I saw a poster the other day.  It said:

Growth is optional.

That’s true, isn’t it?  Change is life.  Growth is optional.

I’ve been thinking about that ever since and I keep coming back to the passage in John that talks about abiding as part of the vine.

“I am the true vine, and my Father is the vinedresser. Every branch in me that does not bear fruit he takes away, and every branch that does bear fruit he prunes, that it may bear more fruit. Already you are clean because of the word that I have spoken to you. Abide in me, and I in you. As the branch cannot bear fruit by itself, unless it abides in the vine, neither can you, unless you abide in me. I am the vine; you are the branches. Whoever abides in me and I in him, he it is that bears much fruit, for apart from me you can do nothing. If anyone does not abide in me he is thrown away like a branch and withers; and the branches are gathered, thrown into the fire, and burned.”  — John 15:1-6, ESV

The quote which first grabbed my attention sums this up pretty well, I think.  And it captures part of the passage I don’t often contemplate.

I know if I abide in Christ – using the vine metaphor – I will receive what I need to grow, thrive, and be fruitful.  There will be a change in me as I become more Christ-like and more of the woman I was created to be.

But there will be a change in me if I don’t abide in Christ, too.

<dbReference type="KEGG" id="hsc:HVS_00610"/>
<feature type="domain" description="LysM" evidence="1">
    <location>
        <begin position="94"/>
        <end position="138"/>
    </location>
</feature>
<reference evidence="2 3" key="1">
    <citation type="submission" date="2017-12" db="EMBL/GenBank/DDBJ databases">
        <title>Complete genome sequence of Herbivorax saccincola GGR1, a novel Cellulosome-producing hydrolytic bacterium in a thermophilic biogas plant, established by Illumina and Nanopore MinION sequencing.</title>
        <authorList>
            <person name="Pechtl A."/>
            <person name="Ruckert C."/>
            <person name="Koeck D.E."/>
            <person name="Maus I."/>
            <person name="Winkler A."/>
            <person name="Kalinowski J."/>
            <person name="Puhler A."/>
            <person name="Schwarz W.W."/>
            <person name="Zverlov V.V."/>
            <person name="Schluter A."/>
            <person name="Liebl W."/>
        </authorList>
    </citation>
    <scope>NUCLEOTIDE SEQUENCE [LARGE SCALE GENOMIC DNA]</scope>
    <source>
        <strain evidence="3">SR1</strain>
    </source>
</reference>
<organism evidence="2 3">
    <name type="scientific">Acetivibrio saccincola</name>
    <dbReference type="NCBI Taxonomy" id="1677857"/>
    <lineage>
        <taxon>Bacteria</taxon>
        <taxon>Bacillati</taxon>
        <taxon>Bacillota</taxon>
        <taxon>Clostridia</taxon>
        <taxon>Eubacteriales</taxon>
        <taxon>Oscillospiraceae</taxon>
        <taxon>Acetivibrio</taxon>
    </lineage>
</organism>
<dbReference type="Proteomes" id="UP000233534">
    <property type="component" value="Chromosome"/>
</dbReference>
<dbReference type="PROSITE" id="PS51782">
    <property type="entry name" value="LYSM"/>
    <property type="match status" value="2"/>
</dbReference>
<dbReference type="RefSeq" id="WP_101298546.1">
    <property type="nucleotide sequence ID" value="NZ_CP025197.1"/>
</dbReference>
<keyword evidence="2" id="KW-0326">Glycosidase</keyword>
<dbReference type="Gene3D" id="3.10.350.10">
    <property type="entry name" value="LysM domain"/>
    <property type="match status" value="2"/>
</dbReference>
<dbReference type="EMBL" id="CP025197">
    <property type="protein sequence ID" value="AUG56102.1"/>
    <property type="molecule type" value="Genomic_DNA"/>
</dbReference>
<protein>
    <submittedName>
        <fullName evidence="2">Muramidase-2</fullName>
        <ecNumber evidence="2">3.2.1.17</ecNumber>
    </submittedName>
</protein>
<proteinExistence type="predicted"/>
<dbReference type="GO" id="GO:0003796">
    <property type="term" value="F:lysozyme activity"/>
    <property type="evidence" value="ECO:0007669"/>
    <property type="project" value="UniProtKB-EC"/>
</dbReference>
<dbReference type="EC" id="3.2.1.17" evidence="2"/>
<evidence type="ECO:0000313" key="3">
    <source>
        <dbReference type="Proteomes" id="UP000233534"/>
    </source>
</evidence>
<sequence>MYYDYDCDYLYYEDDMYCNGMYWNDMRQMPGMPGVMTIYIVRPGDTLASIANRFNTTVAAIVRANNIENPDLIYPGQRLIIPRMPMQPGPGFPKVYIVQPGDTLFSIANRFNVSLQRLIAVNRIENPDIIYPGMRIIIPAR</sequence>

That’s what the quote I saw the other day captured so well.  Change will happen.  But will the change be growth or death?

C.S. Lewis put it this way,

[E]very time you make a choice you are turning the central part of you, the part of you that chooses, into something a little different than it was before. And taking your life as a whole, with all your innumerable choices, all your life long you are slowly turning this central thing into a heavenly creature or a hellish creature: either into a creature that is in harmony with God, and with other creatures, and with itself, or else into one that is in a state of war and hatred with God, and with its fellow creatures, and with itself. To be the one kind of creature is heaven: that is, it is joy and peace and knowledge and power. To be the other means madness, horror, idiocy, rage, impotence, and eternal loneliness. Each of us at each moment is progressing to the one state of the other.

Change will happen, it is not optional.  The question becomes: Will I grow or wither?  In the little moments, do I choose life or death?